Woke Twitter digitally danced on “Harry Potter” actor Robbie Coltrane’s grave after the announcement of his death at 72 on Friday, over to his support of “transphobe” series author J.K. Rowling.
“Robbie Coltrane defended she-who-must-not-be-named in her transphobia. Glad to know the world has one less transphobe today because of his passing,” a Twitter troll spat.
“Robbie Coltrane AKA Hagrid was a transphobe and the world is a better place with him dead,” wrote another.
The Scottish actor, who appeared in James Bond flicks “GoldenEye” and “The World Is Not Enough,” was best known for his portrayal of hairy half-giant Rubeus Hagrid in the “Harry Potter” franchise.
He became persona non grata with transgender social media activists for standing behind Rowling in the immediate aftermath of being a declared a trans-exclusionary radical feminist for defending women’s rights and effectively cancelled.
“I don’t think what she said was offensive really,” he said said in a interview. “I don’t know why but there’s a whole Twitter generation of people who hang around waiting to be offended. They wouldn’t have won the war, would they?”
Coltrane isn’t the only “Harry Potter” star to defend Rowling, Lord Voldemort actor Ralph Fiennes said it was “disturbing” how former fans turned on the author for mocking a 2020 article that referred to women as “people who menstruate.”
“I can’t understand the vitriol directed at her,” he remarked in 2021. “I can understand the heat of an argument, but I find this age of accusation and the need to condemn irrational. I find the level of hatred that people express about views that differ from theirs, and the violence of language towards others, disturbing.”
Draco Malfoy portrayer Tom Felton faced backlash when he told an interviewer that he was “grateful” to Rowling for uniting generations with her magical series.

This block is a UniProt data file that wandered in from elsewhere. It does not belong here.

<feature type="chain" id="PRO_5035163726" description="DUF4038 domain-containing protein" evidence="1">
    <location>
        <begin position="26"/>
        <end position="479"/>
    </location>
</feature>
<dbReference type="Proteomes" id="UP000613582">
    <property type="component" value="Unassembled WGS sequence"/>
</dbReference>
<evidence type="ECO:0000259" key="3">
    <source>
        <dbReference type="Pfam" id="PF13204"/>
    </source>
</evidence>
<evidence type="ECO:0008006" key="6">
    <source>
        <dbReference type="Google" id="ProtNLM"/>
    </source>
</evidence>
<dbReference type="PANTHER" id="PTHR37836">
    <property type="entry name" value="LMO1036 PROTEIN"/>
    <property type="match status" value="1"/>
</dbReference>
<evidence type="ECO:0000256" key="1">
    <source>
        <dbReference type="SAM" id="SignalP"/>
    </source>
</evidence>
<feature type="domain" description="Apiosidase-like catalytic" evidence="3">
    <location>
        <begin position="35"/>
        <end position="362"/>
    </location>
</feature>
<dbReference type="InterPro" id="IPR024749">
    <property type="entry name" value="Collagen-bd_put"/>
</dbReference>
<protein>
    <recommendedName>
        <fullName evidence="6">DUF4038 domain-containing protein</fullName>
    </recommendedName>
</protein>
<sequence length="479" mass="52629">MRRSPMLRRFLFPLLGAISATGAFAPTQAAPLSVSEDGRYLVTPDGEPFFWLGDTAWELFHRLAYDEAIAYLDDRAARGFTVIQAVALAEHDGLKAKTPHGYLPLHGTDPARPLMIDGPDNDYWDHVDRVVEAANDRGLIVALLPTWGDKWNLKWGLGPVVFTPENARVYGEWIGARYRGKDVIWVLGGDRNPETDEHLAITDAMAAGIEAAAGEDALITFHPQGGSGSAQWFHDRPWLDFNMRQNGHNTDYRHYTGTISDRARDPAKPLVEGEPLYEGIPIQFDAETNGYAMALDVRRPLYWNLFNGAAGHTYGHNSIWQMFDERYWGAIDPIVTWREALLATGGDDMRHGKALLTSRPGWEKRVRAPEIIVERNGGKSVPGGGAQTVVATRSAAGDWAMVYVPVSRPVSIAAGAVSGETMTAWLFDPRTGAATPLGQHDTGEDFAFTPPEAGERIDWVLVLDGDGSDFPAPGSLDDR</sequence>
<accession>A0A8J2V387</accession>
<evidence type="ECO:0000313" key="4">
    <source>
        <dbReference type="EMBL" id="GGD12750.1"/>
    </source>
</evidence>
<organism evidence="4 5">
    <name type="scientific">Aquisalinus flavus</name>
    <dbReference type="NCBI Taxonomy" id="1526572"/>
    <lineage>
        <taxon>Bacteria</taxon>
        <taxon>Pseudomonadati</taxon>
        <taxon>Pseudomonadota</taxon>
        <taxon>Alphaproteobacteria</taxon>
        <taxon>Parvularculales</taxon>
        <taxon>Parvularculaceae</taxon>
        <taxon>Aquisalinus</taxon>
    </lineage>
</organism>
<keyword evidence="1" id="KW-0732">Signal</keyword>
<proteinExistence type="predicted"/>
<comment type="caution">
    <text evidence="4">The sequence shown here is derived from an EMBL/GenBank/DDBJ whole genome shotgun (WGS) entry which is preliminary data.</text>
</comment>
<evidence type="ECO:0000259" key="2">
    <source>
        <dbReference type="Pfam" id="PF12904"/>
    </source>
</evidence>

“I am quick to remind myself and others that Potter for some reason has brought more people together across the world and more generations than probably anything else has in the past 20 years and I’m quick to celebrate that,” he commented. “It came from one person and that’s her so I’m very grateful.”
One detractor pointed out that, “The guy who played a bully and pretty d–ningly evil character is expected to convince us that the person who created his character and helped launch his fame is not on a hate tour against trans women (never mentioning trans men).”
Felton memorialized Coltrane following the report of his death at a Scottish hospital on Friday. “Robbie cared & looked after everyone around of him. Effortlessly. And made them laugh. Effortlessly,” he tweeted. “He was a big friendly giant on screen but even more so In real life.”
Series star Daniel Radcliffe said that Coltrane was “one of the funniest people” he’s every met, and “constantly” kept the child actors laughing on set.
“I’ve especially fond memories of him keeping our spirits up on ‘Prisoner of Azkaban,’ when we were all hiding from the torrential rain for hours in Hagrid’s hut, and he was telling stories and cracking jokes to keep morale up,” he said in a statement.
“I feel incredibly lucky that I got to meet and work with him and very sad that he’s passed,” Radcliffe added. “He was an incredible actor and a lovely man,” Radcliffe concluded.
Co-star Emma Watson noted that “Robbie was like the most fun uncle I’ve ever had, but most of all, he was deeply caring and compassionate towards me as a child and an adult,” Watson wrote. “His talent was so immense that it made sense he played a giant — he could fill ANY space with his brilliance.”
The series author wrote her own devastated tribute to Coltrane, whose cause of death was not made public.
“I’ll never know anyone remotely like Robbie again,” she posted. “He was an incredible talent, a complete one off, and I was beyond fortunate to know him, work with him and laugh my head off with him.”